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August 14, 2019

US Government expands sanctions against Venezuelan Government

Executive summary

On 5 August 2019, United States (US) President Donald Trump issued an Executive Order blocking all property of the Government of Venezuela (Venezuelan Government), escalating US sanctions against the regime of Nicolas Maduro.

Detailed discussion

Executive Order 138841 blocks the transfer, payment, export, or withdrawal of all property or property interests of the Venezuelan Government that come within the jurisdiction of the United States or within the possession or control of any US person, unless specifically authorized by the US Treasury Department’s Office of Foreign Assets Control (OFAC). Without authorization from OFAC, US persons are prohibited from engaging in transactions with the Venezuelan Government, or entities in which the Venezuelan Government owns, directly or indirectly, a 50% or greater interest.2 This does not actually mean that the Venezuelan Government itself is blocked, rather, the prohibitions “apply to transactions or dealings only with individuals and entities whose property and interests in property are blocked.”3 “Government of Venezuela” is widely defined under Sec. 6(d) of the Executive Order and includes: (i) any political subdivision, agency or instrumentality thereof, including the Central Bank of Venezuela and Petroleos de Venezuela, S.A. (PdVSA); (ii) any person owned or controlled, directly or indirectly, by the foregoing; and (iii) any person who has acted or purported to act directly or indirectly for, or on behalf of, any of the foregoing, including as a member of the Maduro regime.4

The Executive Order contains expansive authority to block any other individual or entity determined to have “materially assisted, sponsored, or provided financial, material, or technological support for, or goods or services to or in support of, any persons” blocked by the Executive Order. Accordingly, even non-US companies and persons could conceivably risk violating the order.

OFAC published 13 new General Licenses applicable to the Venezuelan sanctions, as well as amended 12 other General Licenses.5 The General Licenses authorize certain transactions involving the Venezuelan Government and related entities under specific conditions. Of the new licenses, particularly noteworthy are General License 28 and General License 31. General License 28 authorizes certain activities necessary to the wind down of operations or existing contracts involving the Venezuelan Government until 4 September 2019.6 General License 31 authorizes transactions involving Interim President of Venezuela Juan Gerardó Marquez (Guaidó), the National Assembly, and any official representative appointed or designated by Guaidó to act on behalf of the Venezuelan Government, which includes any government officials and their staff as well as executive officers of and persons appointed to the board of directors of Venezuelan entities.7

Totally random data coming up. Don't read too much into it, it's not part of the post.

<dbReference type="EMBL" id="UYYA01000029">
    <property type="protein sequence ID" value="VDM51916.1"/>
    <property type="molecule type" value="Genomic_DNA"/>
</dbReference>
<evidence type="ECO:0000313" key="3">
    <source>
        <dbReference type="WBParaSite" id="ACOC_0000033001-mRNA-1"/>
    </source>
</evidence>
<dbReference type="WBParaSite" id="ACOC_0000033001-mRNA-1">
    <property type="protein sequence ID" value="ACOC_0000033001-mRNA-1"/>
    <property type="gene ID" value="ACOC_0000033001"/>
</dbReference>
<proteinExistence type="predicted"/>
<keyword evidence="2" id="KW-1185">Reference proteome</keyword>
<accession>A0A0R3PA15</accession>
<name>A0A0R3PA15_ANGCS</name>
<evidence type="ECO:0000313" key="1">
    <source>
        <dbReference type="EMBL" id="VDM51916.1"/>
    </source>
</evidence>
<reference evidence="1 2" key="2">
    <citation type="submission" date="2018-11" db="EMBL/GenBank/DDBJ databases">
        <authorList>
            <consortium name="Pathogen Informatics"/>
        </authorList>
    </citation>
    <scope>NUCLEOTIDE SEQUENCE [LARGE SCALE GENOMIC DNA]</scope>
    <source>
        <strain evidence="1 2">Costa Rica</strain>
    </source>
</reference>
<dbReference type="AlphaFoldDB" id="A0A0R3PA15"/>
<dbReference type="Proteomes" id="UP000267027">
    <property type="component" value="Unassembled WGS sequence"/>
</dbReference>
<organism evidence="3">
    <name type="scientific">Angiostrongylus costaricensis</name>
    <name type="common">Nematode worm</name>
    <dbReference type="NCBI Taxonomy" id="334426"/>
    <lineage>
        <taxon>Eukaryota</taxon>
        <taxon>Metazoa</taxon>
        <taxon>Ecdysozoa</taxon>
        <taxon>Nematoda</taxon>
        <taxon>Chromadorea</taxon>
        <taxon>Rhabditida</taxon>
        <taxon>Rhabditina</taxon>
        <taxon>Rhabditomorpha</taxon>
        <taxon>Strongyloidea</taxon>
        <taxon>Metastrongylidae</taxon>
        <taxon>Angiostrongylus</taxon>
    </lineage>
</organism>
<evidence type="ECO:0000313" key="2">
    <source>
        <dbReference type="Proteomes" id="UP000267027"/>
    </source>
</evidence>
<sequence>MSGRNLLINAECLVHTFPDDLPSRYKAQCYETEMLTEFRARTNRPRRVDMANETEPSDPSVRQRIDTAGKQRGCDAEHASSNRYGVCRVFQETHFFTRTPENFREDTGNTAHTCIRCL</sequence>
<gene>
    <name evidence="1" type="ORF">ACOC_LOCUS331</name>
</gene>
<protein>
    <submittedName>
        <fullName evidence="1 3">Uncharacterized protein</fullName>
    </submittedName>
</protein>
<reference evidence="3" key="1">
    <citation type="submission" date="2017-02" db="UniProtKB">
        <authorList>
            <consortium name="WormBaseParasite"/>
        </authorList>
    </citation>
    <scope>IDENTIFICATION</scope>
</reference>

Implications and considerations for US companies

The new sanctions notably exempt Venezuela’s private sector that is not affiliated with the Government and thus, the sanctions do not function as a full embargo. The Executive Order does not preclude US persons from exporting or reexporting items to Venezuela as long as the activities are not prohibited by OFAC or the Bureau of Industry and Security and the parties involved are not sanctioned individuals or entities. In particular, US persons should ensure that the entity or individual with whom they intend to business is not a Specially Designated National (SDN).

The latest Executive Order is a continuation of US enforcement actions against Venezuela dating back to 2015, but more recently including Executive Order 13850 authorizing sanctions against the gold sector of the Venezuelan economy.8 Additionally, in January 2019, the PdVSA, Venezuela’s state-owned petroleum company, was added to the SDN list effectively freezing all assets in the US, as well as blocking any entity at least 50% owned by PdVSA.9

The Executive Order prohibits financial or commercial dealings by US individuals or companies, directly or indirectly, with the Venezuelan Government. Accordingly, businesses should thoroughly vet their Venezuelan counterpart to ensure compliance with the new sanctions, as well as review the conditions of the General Licenses. As the Venezuelan Government controls large stakes of the economy, a huge portion of the transactions between the US and Venezuela, whether government related or not, are likely going to be impacted.











For additional information with respect to this Alert, please contact the following:

Ernst & Young LLP (United States), Global Trade
  • Nathan Gollaher, Chicago |
  • Bryan Schillinger, Houston |
  • Amy Papendorf, San Francisco |
  • Nick Baker, Houston |
  • Mary Cheng, Houston |
  • Justin Shields, San Diego |



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